Even with the added corporate spin of "This Time It Counts," the All-Star Game really doesn't mean all that much to me. Of course, I want to see Astros selected if they deserve it, and I guess it's OK when they do well in the game, but really, it's hard for me to get excited over the whole midsummer classic thang.
But unlike that glorified batting practice session astutely marketed as the Home Run Derby, the game does have a certain amount of relevance, and I did watch almost all of it last night.
So I'll post a little something.
In the morning light, Oswalt's numbers look as bad as Dontrelle Willis', but those who were watching know that Oswalt didn't pitch all that badly. Damon reached on an infield single, then he got ahead of Rodriguez but lost him. David Ortiz' was the big blow off Roy, but the strikeout to Ramirez was nice, and he kept the ball in the infield for the second run scored, so things just kind of blew up on Roy. Smoltz said he didn't want to get caught up in results, but I'm sure Roy thinks that's bullshit. I've got a feeling that on the one hand, he's disappointed that he gave up the two runs, but on the other is glad that he's not gonna have to carry the associated numbers for the rest of the season.
And of course that it didn't cost Houston a loss.
If Roy might've been a little unlucky, Clemens might have gone the other way. Ortiz' flyout against the Rocket was hit very well, but Cabrera did not have far to go. But Anderson and Tejada went mildly and Clemens became the first NL pitcher to retire the AL side in order.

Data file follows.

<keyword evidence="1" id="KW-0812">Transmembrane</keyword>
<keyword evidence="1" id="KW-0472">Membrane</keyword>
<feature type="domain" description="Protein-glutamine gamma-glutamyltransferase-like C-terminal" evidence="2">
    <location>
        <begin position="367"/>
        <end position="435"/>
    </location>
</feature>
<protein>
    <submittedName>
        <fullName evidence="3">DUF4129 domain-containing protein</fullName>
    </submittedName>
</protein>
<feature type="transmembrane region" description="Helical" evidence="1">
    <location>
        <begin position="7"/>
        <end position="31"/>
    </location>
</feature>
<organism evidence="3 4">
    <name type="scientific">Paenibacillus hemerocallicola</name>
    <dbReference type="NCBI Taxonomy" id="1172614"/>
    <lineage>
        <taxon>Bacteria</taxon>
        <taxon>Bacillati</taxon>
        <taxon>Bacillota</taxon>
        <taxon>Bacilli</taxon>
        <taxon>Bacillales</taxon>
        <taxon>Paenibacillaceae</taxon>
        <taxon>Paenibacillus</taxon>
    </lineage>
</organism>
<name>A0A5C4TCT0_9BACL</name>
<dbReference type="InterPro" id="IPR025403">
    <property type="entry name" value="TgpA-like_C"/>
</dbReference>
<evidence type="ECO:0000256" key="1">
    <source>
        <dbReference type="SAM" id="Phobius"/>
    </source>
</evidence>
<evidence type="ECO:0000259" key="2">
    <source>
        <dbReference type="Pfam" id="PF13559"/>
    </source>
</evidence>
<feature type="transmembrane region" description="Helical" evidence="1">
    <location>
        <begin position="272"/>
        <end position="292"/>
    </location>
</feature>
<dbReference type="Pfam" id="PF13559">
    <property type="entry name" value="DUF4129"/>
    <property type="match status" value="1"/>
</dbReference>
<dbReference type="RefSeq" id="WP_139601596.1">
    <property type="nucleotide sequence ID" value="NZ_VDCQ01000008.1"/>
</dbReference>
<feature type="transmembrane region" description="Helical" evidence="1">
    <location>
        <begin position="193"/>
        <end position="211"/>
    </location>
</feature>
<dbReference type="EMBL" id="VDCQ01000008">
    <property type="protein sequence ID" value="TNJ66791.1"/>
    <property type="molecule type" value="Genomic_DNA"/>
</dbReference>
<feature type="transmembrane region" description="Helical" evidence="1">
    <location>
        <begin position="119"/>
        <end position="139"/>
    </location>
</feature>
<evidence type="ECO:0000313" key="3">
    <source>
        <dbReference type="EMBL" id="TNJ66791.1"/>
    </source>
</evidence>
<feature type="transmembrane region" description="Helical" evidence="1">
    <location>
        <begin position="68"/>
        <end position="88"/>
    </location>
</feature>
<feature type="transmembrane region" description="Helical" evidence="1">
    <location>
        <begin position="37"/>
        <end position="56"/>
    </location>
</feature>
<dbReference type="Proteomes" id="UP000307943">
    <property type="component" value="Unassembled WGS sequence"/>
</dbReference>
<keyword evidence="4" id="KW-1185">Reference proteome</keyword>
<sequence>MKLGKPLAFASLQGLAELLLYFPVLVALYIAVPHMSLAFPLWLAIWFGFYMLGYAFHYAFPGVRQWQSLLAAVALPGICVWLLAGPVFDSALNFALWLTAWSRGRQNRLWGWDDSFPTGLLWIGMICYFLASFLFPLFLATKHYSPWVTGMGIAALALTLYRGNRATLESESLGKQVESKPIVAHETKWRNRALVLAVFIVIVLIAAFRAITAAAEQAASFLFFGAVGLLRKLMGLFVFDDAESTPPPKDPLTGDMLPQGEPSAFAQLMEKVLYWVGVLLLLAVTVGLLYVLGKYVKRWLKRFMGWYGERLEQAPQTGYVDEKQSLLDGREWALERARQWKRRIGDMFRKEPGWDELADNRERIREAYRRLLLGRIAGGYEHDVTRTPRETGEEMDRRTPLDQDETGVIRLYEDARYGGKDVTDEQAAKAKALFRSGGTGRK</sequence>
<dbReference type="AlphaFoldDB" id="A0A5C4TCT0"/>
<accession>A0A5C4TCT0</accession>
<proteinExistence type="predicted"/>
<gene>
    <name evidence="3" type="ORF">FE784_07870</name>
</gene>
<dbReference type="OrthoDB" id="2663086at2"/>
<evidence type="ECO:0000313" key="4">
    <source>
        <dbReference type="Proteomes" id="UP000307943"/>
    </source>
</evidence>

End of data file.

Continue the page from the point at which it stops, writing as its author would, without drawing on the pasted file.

Two innings later, Lidge did the same thing, but much more impressively. In what to my mind was the pitching feat of the game, Lidge got the AL side on nine swinging strikes in only 11 pitches. The victims were Melvin Mora, Mike Sweeney, and Garrett Anderson, and while it wasn't exactly Carl Hubbell territory, the exemplary innning enjoyed by Brad drove home the point that my recent rant on the state of Lidge's health may have more paranoid than might have been required.
I totally missed Ensberg's first at bat. I was in the kitchen grabbing a Gonzo Imperial Porter when they came back from the break and I heard Ensberg's name, and I rushed back into the living room to catch the at-bat, but alas, the first-pitch-swinging Morgan had already been retired.
But even the one pitch one out thing beats striking out to end the game, which is the next thing Ensberg did. I'm sure that as Ensberg was at the plate with two outs in the top of the ninth, having already popped up feebly, and having to face Mariano Rivera, he might have wondered whether maybe he should have gone to Lake Tahoe after all. . . .
I have no doubt that Oswalt will return to an All-Star tilt, and Ensberg certainly will have a shot, so even the bad parts of the story line will have a chance to be improved.